Kerry Emanuel: An Obligation to Take on ‘Tail Risk’ vs. Alarmism

On the 24 March Econtalk Russ Roberts interviewed John Christy and Kerry Emanuel. Prof. Roberts is very effective at moderating an informal debate like this – he keeps each party focused on reply and rebuttal to the key points. This is far more effective than the usual “debate” where each side essentially repeats prepared talking points, with very little contact with the arguments made by the opposition.

I have been following the writings of MIT prof. Kerry Emanuel for a long time. Besides his climate science expertise, he has been an effective voice for pragmatic carbon policy that includes nuclear power. E.g., on 3 November Dr. Emanuel and three other top climate scientists joined together in an open letter directed to the Baptists in the “Bootleggers and Baptists” coalition that have made it impossible to make any real progress decarbonizing the global economy.

Related posts on Kerry Emanuel’s work are Enviros and climate scientists continue their fight over nuclear power, and Kerry Emanuel: Reddit AMA on climate change and severe weather.

Though I’ve not reviewed the book here, I highly recommend Emanuel’s compact primer What we know about climate change. It is a remarkably short, apolitical and information-dense survey of a complex subject.

In the above-captioned short essay by Emanuel, he takes a similar theme to the Econtalk interview — that to develop effective climate/energy policy we need to focus on the risk management. It won’t be a surprise that I support Kerry Emanuel’s risk framing — because that is how I look at climate policies. I think we need to keep our attention on both mitigation and adaption policy options. Generating more policy options is how we get better results (exactly the opposite of what activists want – which is to limit our options to the activists’ preferred technology/approach).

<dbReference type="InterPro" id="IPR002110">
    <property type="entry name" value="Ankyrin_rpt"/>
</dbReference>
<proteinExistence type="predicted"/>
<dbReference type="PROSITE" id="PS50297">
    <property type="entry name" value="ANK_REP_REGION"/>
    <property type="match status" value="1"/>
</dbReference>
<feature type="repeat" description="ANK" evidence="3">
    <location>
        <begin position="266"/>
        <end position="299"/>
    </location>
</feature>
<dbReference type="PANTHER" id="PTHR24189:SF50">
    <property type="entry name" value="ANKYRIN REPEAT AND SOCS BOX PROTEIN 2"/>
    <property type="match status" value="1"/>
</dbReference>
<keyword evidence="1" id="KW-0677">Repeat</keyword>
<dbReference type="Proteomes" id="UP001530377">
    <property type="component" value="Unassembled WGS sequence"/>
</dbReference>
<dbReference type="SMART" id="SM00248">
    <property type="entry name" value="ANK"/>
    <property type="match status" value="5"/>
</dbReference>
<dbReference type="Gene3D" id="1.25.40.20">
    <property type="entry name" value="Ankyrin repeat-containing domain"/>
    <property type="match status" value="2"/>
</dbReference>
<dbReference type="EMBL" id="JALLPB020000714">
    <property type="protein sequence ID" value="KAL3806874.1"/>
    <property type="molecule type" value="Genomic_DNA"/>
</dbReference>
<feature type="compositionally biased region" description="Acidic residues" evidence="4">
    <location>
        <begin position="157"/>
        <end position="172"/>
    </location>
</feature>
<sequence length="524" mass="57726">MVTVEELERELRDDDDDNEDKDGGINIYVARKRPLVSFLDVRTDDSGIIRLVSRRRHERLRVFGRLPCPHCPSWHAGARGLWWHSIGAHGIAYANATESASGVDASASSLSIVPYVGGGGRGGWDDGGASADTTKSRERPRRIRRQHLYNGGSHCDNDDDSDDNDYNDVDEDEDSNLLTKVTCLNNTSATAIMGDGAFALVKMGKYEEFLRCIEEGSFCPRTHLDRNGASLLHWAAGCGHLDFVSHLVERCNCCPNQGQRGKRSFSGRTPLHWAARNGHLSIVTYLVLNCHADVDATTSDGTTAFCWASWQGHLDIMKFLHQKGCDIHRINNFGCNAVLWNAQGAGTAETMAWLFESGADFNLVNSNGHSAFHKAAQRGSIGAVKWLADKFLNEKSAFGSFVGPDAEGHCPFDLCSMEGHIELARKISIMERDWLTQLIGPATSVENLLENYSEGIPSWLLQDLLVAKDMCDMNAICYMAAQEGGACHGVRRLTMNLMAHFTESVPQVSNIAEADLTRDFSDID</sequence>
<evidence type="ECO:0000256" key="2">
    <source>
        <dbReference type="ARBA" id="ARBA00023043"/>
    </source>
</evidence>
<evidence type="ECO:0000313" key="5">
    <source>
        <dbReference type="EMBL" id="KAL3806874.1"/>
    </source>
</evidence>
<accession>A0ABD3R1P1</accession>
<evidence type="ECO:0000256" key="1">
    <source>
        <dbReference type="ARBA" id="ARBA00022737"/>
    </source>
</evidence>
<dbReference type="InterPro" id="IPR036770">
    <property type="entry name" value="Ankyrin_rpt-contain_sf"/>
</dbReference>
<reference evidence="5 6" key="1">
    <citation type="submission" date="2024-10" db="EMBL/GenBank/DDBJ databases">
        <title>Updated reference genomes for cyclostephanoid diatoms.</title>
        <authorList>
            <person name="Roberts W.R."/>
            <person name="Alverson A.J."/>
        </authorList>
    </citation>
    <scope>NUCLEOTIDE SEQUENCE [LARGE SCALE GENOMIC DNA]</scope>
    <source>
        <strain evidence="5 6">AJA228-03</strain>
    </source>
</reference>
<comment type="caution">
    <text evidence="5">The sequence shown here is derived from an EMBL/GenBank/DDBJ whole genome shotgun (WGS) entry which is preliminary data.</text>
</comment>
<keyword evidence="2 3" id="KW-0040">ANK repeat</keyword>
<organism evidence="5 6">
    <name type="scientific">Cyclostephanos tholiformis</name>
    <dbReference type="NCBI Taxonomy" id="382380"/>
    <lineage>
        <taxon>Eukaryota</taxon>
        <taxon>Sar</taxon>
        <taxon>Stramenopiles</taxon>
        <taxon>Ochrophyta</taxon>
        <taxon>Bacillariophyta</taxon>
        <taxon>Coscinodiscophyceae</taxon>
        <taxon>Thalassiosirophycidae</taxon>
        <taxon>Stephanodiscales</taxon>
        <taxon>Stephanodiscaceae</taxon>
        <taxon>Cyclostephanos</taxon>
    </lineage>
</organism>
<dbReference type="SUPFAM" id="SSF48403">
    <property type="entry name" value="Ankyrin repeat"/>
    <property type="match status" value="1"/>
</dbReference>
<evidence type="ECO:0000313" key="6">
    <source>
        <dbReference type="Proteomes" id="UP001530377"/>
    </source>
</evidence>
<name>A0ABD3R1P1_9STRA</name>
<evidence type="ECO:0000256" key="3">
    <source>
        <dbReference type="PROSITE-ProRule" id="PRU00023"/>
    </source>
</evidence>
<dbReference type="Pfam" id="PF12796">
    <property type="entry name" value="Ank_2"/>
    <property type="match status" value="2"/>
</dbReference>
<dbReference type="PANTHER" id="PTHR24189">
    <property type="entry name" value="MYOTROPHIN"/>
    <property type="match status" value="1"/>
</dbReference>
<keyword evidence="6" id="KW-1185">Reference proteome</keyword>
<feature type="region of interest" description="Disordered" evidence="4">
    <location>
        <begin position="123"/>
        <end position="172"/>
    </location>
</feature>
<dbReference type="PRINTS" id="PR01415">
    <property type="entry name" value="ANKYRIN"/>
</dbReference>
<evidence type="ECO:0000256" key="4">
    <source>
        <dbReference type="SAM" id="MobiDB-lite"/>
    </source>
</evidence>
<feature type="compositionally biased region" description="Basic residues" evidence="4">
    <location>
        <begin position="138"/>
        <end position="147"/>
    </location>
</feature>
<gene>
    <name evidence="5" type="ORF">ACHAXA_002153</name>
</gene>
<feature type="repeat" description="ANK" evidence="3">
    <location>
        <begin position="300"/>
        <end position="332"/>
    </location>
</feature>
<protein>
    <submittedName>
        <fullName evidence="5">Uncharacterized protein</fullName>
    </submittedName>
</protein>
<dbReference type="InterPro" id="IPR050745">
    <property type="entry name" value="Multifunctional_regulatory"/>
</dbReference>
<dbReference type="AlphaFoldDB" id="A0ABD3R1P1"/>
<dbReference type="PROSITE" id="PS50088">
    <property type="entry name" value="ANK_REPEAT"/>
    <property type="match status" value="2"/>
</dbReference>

This is all about risk – and risk appraisal and management are skills that we humans do not manage well at all. 

2 thoughts on “Kerry Emanuel: An Obligation to Take on ‘Tail Risk’ vs. Alarmism

  1. I have emphasised the framing about the “tail” as well. The point to be gotten is that it does not take a large shift in the modal values of variables like temperature, or sea level, to drive higher risk of events that “live” in the tails of the distributions: heat waves, inundations in storm surges. So although it is difficult to demonstrate that climate change “causes” singular events like cyclones, heat waves, and bush fires, it can “ramp” up underlying risk factors like the incidence of bushfire weather, and mean sea level.

    • …events that “live” in the tails of the distributions: heat waves, inundations in storm surges.

      Thanks for your comments. You have packed a lot of important concepts into 92 words!

Comments are closed.